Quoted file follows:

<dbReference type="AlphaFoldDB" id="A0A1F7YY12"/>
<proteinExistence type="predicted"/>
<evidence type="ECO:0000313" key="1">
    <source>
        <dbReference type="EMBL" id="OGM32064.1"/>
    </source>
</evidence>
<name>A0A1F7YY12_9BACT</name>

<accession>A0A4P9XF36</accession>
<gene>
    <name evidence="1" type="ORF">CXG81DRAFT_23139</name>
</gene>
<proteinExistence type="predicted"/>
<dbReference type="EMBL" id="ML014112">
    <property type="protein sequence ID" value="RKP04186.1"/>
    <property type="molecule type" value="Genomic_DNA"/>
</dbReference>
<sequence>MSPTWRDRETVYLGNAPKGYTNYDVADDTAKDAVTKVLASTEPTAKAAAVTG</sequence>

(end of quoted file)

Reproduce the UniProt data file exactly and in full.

<dbReference type="AlphaFoldDB" id="A0A1F7YY12"/>
<proteinExistence type="predicted"/>
<evidence type="ECO:0000313" key="1">
    <source>
        <dbReference type="EMBL" id="OGM32064.1"/>
    </source>
</evidence>
<name>A0A1F7YY12_9BACT</name>

<accession>A0A4P9XF36</accession>
<gene>
    <name evidence="1" type="ORF">CXG81DRAFT_23139</name>
</gene>
<proteinExistence type="predicted"/>
<dbReference type="EMBL" id="ML014112">
    <property type="protein sequence ID" value="RKP04186.1"/>
    <property type="molecule type" value="Genomic_DNA"/>
</dbReference>
<sequence>MSPTWRDRETVYLGNAPKGYTNYDVADDTAKDAVTKVLASTEPTAKAAAVTG</sequence>